Health care associated infections are serious problems for today’s medical community. It is generally assumed that health care workers come in contact with pathologic bacteria and unwittingly transfer them to patients either directly with their hands, or indirectly through some inanimate object. If a doctor washes his or her hands before seeing a patient and then touches a colonized object, the benefit of hand washing may have been undone. Previous studies have identified stethoscopes, neck ties, mobile phones, keyboards, lab coats, and other commonly worn accessories as potential sources of disease transmission contributing to health care associated infections. Women doctors’ purses have not previously been studied as a potential source of disease transmission. This study evaluated whether doctors’ purses served as a potential source of disease transmission.
We performed a case-control study to determine if women doctors’ purses were colonized more frequently than controls. Purses were obtained from women doctors who visit a hospital as part of their clinical responsibilities in the experimental group. Thirteen doctors fit the criteria of visiting an acute care facility while bringing a purse with them. Fourteen controls were non-health care women who had not visited a hospital in the past six months.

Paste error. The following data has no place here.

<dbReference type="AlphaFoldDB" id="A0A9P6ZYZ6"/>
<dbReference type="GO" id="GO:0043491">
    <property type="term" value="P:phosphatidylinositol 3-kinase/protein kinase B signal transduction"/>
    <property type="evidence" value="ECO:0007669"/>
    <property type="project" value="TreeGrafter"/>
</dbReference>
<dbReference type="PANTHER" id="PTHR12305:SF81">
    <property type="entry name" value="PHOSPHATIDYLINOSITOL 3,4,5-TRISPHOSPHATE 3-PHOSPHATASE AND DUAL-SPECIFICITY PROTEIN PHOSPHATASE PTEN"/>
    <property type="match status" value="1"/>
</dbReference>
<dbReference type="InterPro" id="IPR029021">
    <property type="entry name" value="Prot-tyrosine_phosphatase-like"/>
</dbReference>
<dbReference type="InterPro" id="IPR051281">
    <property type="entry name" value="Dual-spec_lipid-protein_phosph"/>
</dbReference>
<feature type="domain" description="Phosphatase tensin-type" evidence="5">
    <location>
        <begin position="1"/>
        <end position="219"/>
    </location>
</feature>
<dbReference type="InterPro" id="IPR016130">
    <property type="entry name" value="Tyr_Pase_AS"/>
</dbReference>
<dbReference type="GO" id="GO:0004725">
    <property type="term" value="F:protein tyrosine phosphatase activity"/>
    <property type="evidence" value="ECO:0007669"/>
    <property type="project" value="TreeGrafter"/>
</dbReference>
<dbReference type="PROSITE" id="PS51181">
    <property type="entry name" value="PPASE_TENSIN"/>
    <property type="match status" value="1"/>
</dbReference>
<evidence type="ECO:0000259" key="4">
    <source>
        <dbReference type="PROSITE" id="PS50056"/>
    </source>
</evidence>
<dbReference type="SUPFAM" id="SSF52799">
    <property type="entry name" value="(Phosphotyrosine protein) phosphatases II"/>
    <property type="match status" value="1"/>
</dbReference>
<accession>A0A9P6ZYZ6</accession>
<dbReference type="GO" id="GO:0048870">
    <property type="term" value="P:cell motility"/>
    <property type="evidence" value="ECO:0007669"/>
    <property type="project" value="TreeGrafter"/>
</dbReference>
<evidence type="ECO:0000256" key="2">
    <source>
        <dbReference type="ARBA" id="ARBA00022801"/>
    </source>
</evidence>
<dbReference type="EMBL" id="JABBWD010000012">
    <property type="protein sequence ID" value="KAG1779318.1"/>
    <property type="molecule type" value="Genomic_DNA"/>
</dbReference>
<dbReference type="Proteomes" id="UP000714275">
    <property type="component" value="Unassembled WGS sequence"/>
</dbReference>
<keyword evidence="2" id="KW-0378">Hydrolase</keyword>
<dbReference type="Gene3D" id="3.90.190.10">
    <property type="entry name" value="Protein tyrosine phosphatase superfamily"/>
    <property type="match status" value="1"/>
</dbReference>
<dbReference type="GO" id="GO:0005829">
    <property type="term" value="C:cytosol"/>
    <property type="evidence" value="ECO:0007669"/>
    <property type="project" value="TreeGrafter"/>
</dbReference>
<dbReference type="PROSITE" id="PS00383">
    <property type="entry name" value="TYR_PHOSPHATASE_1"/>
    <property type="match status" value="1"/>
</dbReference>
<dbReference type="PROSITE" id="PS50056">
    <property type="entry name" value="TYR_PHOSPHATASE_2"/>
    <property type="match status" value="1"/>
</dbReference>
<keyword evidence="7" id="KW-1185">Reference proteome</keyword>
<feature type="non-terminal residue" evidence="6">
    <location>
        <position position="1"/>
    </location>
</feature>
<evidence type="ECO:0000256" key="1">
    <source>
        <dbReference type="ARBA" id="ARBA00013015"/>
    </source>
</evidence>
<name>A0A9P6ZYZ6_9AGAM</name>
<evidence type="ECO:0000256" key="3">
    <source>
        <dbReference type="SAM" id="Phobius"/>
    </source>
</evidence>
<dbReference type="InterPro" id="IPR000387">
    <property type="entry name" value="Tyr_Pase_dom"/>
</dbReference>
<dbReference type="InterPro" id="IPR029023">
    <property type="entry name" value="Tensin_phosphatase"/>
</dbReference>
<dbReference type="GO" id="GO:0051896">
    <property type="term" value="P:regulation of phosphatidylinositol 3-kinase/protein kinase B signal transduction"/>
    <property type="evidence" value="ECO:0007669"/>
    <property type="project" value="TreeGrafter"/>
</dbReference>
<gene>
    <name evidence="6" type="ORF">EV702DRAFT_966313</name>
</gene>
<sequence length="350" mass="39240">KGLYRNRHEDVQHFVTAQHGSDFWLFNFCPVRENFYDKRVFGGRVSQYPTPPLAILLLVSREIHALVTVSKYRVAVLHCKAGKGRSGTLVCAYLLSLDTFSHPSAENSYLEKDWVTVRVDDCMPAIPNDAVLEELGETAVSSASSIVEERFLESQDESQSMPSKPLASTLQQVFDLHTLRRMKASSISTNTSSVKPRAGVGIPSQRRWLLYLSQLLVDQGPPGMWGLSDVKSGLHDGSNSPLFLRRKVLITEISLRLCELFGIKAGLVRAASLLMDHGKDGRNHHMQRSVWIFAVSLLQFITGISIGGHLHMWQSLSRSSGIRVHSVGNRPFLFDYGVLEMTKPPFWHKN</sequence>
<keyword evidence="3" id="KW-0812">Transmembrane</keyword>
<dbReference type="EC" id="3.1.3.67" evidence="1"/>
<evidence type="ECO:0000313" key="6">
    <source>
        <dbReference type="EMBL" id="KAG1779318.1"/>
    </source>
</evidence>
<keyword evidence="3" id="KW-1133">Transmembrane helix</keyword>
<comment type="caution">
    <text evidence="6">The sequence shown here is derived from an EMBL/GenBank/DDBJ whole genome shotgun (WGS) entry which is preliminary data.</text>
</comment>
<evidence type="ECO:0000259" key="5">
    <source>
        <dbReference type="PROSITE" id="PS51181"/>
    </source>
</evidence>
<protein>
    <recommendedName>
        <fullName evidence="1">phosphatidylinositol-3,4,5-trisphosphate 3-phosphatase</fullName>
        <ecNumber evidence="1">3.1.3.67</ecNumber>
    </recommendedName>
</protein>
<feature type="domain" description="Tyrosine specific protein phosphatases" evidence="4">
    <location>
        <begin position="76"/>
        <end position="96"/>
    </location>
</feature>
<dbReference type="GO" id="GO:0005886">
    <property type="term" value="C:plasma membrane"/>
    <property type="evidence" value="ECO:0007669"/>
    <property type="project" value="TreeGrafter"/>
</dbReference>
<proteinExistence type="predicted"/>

We observed that nine of 13 doctors’ purses were colonized with bacteria compared with two of 14 controls.
This statistically significant finding demonstrates that there is a potential for a doctor’s purse to serve as a vector for disease transmission. It is prudent for women health care workers to be aware that their purses may be a source of bacterial contamination. We, therefore, recommend that women practitioners use appropriate infection control measures whenever their purses are in the health care environment.”
Photo: flickr/Seattle Municipal Archives
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